s History of Hull Museums (part 1) - Hull Museums Collections

History of Hull Museums (part 1)

municipal museum

In 1900 responsibility for the collections acquired and developed by the Literary and Philosophical Society was handed to Hull Corporation. Thomas Sheppard was appointed Curator in January 1901, and the first thing he did was to close the museum for 18 months. When the Municipal Museum in Albion Street (always referred to as the Albion Street Museum) was re-opened in June 1902 visitors found that it had been refurbished, the collections had been re-displayed and the admission charges had been abolished.Centenary Celebrations in 1933

The Art Gallery effectively became a separate entity with the appointment of a Curator in 1904. In 1905 T.R. Ferens gave some money for the purchase of art works and in 1917 donated funds for a new building on the site of the former St John's Church. Ferens also provided a substantial endowment for the purchase of works of art and the existing collections have mainly been funded from this provision.

Sheppard the collector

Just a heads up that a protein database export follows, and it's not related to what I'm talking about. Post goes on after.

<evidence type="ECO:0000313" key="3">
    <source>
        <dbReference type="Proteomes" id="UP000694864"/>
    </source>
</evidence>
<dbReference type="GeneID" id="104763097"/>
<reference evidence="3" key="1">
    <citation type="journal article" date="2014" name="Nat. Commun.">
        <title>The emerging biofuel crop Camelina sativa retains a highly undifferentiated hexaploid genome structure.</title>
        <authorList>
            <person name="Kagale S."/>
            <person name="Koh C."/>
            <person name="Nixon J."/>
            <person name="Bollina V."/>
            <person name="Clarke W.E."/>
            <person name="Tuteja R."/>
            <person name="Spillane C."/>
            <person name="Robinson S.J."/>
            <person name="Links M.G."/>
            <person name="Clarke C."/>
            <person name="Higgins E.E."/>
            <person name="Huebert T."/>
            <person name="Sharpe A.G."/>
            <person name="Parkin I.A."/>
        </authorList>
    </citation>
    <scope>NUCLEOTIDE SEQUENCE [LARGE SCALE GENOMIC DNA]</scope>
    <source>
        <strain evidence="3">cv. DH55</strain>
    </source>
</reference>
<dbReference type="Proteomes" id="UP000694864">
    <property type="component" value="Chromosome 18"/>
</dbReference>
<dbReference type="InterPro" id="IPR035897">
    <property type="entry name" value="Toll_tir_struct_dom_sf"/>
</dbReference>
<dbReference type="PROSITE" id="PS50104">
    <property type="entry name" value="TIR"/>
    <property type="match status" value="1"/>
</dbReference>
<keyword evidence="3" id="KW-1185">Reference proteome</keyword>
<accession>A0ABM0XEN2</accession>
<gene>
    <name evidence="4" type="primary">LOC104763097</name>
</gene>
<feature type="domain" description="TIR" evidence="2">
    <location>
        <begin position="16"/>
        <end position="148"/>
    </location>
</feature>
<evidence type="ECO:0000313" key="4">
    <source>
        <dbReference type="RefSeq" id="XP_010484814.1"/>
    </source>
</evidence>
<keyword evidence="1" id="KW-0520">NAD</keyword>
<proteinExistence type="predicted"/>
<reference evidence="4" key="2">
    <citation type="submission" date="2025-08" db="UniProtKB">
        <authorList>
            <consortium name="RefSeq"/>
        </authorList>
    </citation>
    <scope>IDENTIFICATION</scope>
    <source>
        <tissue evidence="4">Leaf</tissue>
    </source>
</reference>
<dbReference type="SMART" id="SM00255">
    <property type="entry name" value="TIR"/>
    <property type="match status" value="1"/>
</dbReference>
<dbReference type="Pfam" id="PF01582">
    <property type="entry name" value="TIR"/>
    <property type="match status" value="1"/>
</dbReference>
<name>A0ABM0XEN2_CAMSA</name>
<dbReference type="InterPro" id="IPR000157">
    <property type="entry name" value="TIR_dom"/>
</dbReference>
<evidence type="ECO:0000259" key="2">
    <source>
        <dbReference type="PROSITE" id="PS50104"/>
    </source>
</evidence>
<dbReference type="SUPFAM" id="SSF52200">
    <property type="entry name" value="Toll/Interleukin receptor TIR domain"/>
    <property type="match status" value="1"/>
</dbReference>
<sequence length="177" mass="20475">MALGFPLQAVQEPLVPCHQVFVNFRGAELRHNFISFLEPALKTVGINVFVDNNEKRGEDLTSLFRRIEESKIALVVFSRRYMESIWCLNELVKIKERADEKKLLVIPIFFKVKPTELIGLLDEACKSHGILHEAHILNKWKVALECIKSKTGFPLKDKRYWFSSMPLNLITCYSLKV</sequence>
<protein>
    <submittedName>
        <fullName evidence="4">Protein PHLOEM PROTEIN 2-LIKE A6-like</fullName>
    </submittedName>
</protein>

Sheppard quickly developed a reputation as a ruthless collector, developing an ability to acquire objects of interest for Hull far quicker than other collectors could. He put much more time and effort in collecting objects than he did towards their cataloguing, display and interpretation. Sheppard collected enough to open and fill 8 museums in Hull over his 40 year career.

Wilberforce House Museum (opened in 1906)

Wilberforce House was at one time in danger of being removed to America, but was purchased by the Corporation and transformed into an historical museum and memorial to William Wilberforce. Opened in 1906 it is in many ways one of Sheppard's greatest achievements. He collected material relating to Wilberforce and slavery, and developed a series of period rooms in the house with the help of local benefactors.

Natural History Museum (1910)

The Natural History Museum opened to the public in 1910 in the space where the art gallery had been above the Municipal Museum on Albion Street. The building was destroyed in the bombing in 1941.

Museum of Fisheries and Shipping (1912)

The Museum of Fisheries and Shipping was opened in 1912. Sheppard had obtained a building in Pickering Park from a local trawler owner who was interested in the whaling equipment displayed in the Municipal Museum. The museum displayed both whaling and fishing material, a reflection of the history of Hull as a major shipping and fishing port. The museum moved to the Town Docks Museum building in 1974 where it remains today as the Maritime museum.